Pauline Zulueta, Cumming School of Medicine
Aug. 20, 2018
Leaving home, attending university not so scary for Indigenous learners after summer camp
Amy Beevor-Potts has always dreamed of becoming a doctor. Growing up in Salmon Arm, a member of the Coastal Salish Sts’ailes Nation, she considered moving from B.C. to pursue post-secondary education. However, the University of Calgary’smedical school wasn’t on her radar until her parents encouraged her to attend the Power to Choose summer camp.
“After camp, I could see myself here,” says Beevor-Potts, Bachelor of Health Sciences (BHSc) student at the Cumming School of Medicine (CSM). “I got a really good sense of the courses and opportunities for research at UCalgary.”
Beevor-Potts is working as a summer student at the Cumming School in the lab of Dr. Savraj Grewal, PhD. She’s assisting a trainee who is researching hypoxia (low-oxygen states) in adult drosophila or fruit flies. She took a break to return to summer camp to meet with this year’s group of students.
“They’re all so smart! Camp is an incredible opportunity to meet other Indigenous youth interested in science, or those who are developing an interest in science. In my experience, I met people from this territory who I wouldn’t have had a chance to meet otherwise,” says Beevor-Potts. “It can be scary to think about university and leaving your community, but through camp you start to build community here.”
Power to Choose brings together Indigenous learners from both urban and rural areas throughout Western Canada. Students in Grades 4 to 6 attend as day campers. Students in Grades 7 to 12 can attend for a day or the week, and have a choice to stay in residence.
“I loved staying at Yamnuska Hall during camp, we had the whole place to ourselves,” says Beevor-Potts. “I actually ended up living there during my first year in university.”
Last summer, Beevor-Potts gave a presentation to summer campers as part of her role as an ambassador for UCalgary Native Centre’s Youth Outreach and Leadership Training N.A.P.I. Program (Native Ambassador Post-Secondary Initiative). In that role, Beevor-Potts had a chance to travel to remote communities to talk to Indigenous youth about post-secondary education as an option.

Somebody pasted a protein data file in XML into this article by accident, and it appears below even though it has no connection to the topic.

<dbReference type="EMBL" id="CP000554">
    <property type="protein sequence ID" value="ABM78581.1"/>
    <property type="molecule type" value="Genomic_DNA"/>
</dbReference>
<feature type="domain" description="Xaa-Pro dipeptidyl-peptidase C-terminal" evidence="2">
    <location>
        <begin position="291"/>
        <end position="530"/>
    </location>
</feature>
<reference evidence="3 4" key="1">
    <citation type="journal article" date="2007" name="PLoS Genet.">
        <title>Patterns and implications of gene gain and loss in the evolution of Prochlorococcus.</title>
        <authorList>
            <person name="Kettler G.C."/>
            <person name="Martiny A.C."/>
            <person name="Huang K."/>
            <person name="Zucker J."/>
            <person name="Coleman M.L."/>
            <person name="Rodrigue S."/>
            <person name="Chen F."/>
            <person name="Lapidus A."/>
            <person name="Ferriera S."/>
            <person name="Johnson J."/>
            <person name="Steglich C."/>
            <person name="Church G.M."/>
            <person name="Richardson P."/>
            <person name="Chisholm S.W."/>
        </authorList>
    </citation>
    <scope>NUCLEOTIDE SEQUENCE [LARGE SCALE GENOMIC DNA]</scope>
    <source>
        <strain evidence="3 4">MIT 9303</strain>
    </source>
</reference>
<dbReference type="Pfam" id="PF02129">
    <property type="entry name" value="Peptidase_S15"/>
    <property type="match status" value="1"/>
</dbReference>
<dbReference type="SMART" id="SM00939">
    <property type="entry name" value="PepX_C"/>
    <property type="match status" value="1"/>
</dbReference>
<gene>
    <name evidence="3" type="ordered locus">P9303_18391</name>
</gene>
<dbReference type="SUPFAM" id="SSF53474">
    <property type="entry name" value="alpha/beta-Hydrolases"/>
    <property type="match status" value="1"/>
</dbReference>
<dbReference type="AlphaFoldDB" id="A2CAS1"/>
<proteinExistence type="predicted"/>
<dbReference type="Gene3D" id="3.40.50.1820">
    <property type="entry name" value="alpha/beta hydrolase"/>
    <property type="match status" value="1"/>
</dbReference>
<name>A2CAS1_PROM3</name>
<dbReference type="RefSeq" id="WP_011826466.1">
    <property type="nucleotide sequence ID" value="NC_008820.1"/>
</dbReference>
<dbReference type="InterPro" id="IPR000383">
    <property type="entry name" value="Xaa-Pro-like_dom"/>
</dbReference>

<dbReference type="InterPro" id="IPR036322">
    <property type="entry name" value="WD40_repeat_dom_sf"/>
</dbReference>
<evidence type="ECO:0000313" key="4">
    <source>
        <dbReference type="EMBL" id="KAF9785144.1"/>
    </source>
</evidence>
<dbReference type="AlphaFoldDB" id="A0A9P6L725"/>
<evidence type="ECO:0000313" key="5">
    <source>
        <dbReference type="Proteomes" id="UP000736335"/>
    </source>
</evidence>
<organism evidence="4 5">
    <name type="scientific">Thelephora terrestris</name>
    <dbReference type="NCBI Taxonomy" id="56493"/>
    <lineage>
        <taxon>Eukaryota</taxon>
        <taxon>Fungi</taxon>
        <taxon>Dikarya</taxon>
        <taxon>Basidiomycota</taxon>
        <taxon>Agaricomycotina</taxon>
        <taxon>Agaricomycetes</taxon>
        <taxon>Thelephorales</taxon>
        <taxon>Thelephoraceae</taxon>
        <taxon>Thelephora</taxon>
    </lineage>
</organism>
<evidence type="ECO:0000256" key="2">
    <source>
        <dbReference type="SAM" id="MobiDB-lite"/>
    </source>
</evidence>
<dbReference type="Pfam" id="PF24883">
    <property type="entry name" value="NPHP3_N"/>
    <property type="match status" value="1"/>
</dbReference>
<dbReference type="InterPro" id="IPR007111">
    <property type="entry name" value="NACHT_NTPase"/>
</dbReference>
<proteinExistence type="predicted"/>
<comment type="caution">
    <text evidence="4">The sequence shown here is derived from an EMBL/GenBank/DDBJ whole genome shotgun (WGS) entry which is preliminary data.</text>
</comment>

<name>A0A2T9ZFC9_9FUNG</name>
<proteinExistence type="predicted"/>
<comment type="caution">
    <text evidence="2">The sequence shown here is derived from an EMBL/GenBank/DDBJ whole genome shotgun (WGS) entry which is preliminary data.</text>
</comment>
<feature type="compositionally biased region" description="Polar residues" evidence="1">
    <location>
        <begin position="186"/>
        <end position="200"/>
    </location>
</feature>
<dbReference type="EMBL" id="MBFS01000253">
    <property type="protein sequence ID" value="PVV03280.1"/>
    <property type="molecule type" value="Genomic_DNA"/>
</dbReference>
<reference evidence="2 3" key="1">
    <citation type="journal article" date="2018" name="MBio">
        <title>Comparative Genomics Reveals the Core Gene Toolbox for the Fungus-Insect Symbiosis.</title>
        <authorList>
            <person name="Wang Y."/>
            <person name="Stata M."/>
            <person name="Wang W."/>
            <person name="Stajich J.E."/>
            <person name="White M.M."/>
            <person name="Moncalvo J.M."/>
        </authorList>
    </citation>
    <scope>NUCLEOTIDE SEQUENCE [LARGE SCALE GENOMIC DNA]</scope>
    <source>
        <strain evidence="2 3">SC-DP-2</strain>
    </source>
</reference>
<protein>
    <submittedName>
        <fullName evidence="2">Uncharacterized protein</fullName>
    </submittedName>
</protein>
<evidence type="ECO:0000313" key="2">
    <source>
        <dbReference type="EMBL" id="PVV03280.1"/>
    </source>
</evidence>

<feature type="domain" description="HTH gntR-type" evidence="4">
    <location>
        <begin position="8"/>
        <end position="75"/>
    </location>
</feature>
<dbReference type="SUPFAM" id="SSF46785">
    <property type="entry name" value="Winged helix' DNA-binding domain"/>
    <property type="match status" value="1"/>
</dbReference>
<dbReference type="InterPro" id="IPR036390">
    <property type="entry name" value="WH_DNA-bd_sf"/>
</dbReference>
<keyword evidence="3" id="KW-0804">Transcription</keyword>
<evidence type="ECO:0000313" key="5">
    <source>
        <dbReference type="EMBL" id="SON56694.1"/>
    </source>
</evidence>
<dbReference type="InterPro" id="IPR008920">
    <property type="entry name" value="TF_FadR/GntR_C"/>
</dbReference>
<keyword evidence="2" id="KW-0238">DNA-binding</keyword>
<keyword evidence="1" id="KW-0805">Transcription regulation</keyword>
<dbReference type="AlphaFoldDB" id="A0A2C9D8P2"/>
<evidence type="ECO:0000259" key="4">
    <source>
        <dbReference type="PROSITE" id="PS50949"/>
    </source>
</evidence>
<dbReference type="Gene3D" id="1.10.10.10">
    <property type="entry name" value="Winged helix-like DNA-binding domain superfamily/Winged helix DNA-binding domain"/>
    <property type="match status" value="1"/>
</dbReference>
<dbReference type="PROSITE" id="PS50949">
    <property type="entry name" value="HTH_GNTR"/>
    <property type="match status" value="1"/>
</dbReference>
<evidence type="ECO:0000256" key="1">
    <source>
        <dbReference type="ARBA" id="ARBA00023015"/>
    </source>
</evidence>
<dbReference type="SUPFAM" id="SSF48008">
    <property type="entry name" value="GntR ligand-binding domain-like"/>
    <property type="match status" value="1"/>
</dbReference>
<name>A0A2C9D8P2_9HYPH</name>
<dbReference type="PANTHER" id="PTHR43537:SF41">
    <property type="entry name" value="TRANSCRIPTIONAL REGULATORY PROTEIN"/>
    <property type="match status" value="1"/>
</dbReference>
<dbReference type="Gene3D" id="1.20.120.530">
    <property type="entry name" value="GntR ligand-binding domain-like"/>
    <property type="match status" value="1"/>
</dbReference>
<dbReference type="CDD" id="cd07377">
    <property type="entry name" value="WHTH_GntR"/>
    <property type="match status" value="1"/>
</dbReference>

“That experience had a profound impact on me; it’s taken me in a new career direction. I really want to become a physician and work primarily with rural Indigenous communities,” she says.
Power to Choose - University of Calgary
Many of the students who attend summer camp don’t have their career aspirations confirmed just yet, but through their journey at camp, they’re introduced to potential careers in engineering, arts, veterinary medicine and science, just to name a few.
“We have students and faculty members from throughout UCalgary who come together to host workshops and creative sessions for these kids,” says Dr. Wendy Hutchins, PhD, an adjunct assistant professor in the Department of Microbiology, Immunology and Infectious Diseases and a member of the CSM’s Snyder Institute for Chronic Diseases. “We want to give students the power of choice in their careers by keeping science subjects in their studies through high school.”
Hutchins started the camp eight years ago with support from the Alberta Women’s Science Network (AWSN). The camps grow a little each year and in 2019 will be co-ordinated by Meagan Twissell, programming specialist for Indigenous Programs at Continuing Education, in partnership with the indigeSTEAM Society.
Power to Choose, now hosted by the indigeSTEAM Society, is supported by a number of UCalgary-based partners including:
- Let's Talk Science, the Schulich School of Engineering, Cybermentor, the Faculty of Science, the Cumming School of Medicine, Alberta Indigenous Mentorship – Health Initiative Network (AIM-HI), BHSc program and their laboratories, Rothney Astrophysical Observatory, Minds in Motion, Native Centre and NAPI ambassadors, Doucette Library, UCBookstore and Parking Services.
Support from the broader community comes from AWSN, FIRST Robotics/FIRST Society of Western Canada, the Global Association for Indigeneering Alliance, First Light Initiative, Indigenous STEM mentors as well as corporate and private donors.